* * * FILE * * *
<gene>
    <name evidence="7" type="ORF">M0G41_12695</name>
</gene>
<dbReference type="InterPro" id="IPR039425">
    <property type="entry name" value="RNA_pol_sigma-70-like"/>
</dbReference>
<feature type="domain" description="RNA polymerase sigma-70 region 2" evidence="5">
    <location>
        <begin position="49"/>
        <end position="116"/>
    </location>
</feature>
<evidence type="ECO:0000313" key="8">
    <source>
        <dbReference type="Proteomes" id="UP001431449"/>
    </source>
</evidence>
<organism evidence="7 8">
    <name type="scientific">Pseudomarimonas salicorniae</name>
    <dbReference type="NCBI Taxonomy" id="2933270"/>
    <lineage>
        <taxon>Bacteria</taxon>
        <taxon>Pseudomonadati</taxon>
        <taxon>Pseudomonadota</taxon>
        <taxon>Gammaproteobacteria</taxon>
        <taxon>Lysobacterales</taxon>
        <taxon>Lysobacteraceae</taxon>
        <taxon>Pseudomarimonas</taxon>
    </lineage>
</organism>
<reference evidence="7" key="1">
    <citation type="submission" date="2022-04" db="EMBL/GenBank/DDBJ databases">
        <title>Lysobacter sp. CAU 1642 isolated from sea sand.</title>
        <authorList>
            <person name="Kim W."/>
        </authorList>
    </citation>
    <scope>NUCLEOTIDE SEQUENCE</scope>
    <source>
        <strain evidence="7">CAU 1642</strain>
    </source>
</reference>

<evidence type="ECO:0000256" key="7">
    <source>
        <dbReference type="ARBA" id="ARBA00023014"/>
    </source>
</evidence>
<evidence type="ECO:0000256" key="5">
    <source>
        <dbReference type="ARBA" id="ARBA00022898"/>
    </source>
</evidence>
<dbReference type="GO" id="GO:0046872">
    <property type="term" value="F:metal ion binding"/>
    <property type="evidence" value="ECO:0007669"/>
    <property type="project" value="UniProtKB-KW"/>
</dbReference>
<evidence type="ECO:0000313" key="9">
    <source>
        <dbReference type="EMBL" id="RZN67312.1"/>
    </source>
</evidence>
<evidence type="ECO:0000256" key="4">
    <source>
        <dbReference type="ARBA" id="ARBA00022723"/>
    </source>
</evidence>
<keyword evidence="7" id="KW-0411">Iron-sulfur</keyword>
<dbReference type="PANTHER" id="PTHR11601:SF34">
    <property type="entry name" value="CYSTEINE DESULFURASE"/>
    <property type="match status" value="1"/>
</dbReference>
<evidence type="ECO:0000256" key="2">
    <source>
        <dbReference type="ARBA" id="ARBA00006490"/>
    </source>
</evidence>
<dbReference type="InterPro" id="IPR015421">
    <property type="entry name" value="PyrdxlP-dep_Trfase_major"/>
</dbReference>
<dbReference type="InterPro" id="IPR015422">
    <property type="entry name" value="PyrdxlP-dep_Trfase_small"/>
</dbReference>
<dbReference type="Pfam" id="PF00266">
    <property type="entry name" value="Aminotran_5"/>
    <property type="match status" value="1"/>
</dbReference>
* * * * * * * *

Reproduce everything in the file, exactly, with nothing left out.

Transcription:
<gene>
    <name evidence="7" type="ORF">M0G41_12695</name>
</gene>
<dbReference type="InterPro" id="IPR039425">
    <property type="entry name" value="RNA_pol_sigma-70-like"/>
</dbReference>
<feature type="domain" description="RNA polymerase sigma-70 region 2" evidence="5">
    <location>
        <begin position="49"/>
        <end position="116"/>
    </location>
</feature>
<evidence type="ECO:0000313" key="8">
    <source>
        <dbReference type="Proteomes" id="UP001431449"/>
    </source>
</evidence>
<organism evidence="7 8">
    <name type="scientific">Pseudomarimonas salicorniae</name>
    <dbReference type="NCBI Taxonomy" id="2933270"/>
    <lineage>
        <taxon>Bacteria</taxon>
        <taxon>Pseudomonadati</taxon>
        <taxon>Pseudomonadota</taxon>
        <taxon>Gammaproteobacteria</taxon>
        <taxon>Lysobacterales</taxon>
        <taxon>Lysobacteraceae</taxon>
        <taxon>Pseudomarimonas</taxon>
    </lineage>
</organism>
<reference evidence="7" key="1">
    <citation type="submission" date="2022-04" db="EMBL/GenBank/DDBJ databases">
        <title>Lysobacter sp. CAU 1642 isolated from sea sand.</title>
        <authorList>
            <person name="Kim W."/>
        </authorList>
    </citation>
    <scope>NUCLEOTIDE SEQUENCE</scope>
    <source>
        <strain evidence="7">CAU 1642</strain>
    </source>
</reference>

<evidence type="ECO:0000256" key="7">
    <source>
        <dbReference type="ARBA" id="ARBA00023014"/>
    </source>
</evidence>
<evidence type="ECO:0000256" key="5">
    <source>
        <dbReference type="ARBA" id="ARBA00022898"/>
    </source>
</evidence>
<dbReference type="GO" id="GO:0046872">
    <property type="term" value="F:metal ion binding"/>
    <property type="evidence" value="ECO:0007669"/>
    <property type="project" value="UniProtKB-KW"/>
</dbReference>
<evidence type="ECO:0000313" key="9">
    <source>
        <dbReference type="EMBL" id="RZN67312.1"/>
    </source>
</evidence>
<evidence type="ECO:0000256" key="4">
    <source>
        <dbReference type="ARBA" id="ARBA00022723"/>
    </source>
</evidence>
<keyword evidence="7" id="KW-0411">Iron-sulfur</keyword>
<dbReference type="PANTHER" id="PTHR11601:SF34">
    <property type="entry name" value="CYSTEINE DESULFURASE"/>
    <property type="match status" value="1"/>
</dbReference>
<evidence type="ECO:0000256" key="2">
    <source>
        <dbReference type="ARBA" id="ARBA00006490"/>
    </source>
</evidence>
<dbReference type="InterPro" id="IPR015421">
    <property type="entry name" value="PyrdxlP-dep_Trfase_major"/>
</dbReference>
<dbReference type="InterPro" id="IPR015422">
    <property type="entry name" value="PyrdxlP-dep_Trfase_small"/>
</dbReference>
<dbReference type="Pfam" id="PF00266">
    <property type="entry name" value="Aminotran_5"/>
    <property type="match status" value="1"/>
</dbReference>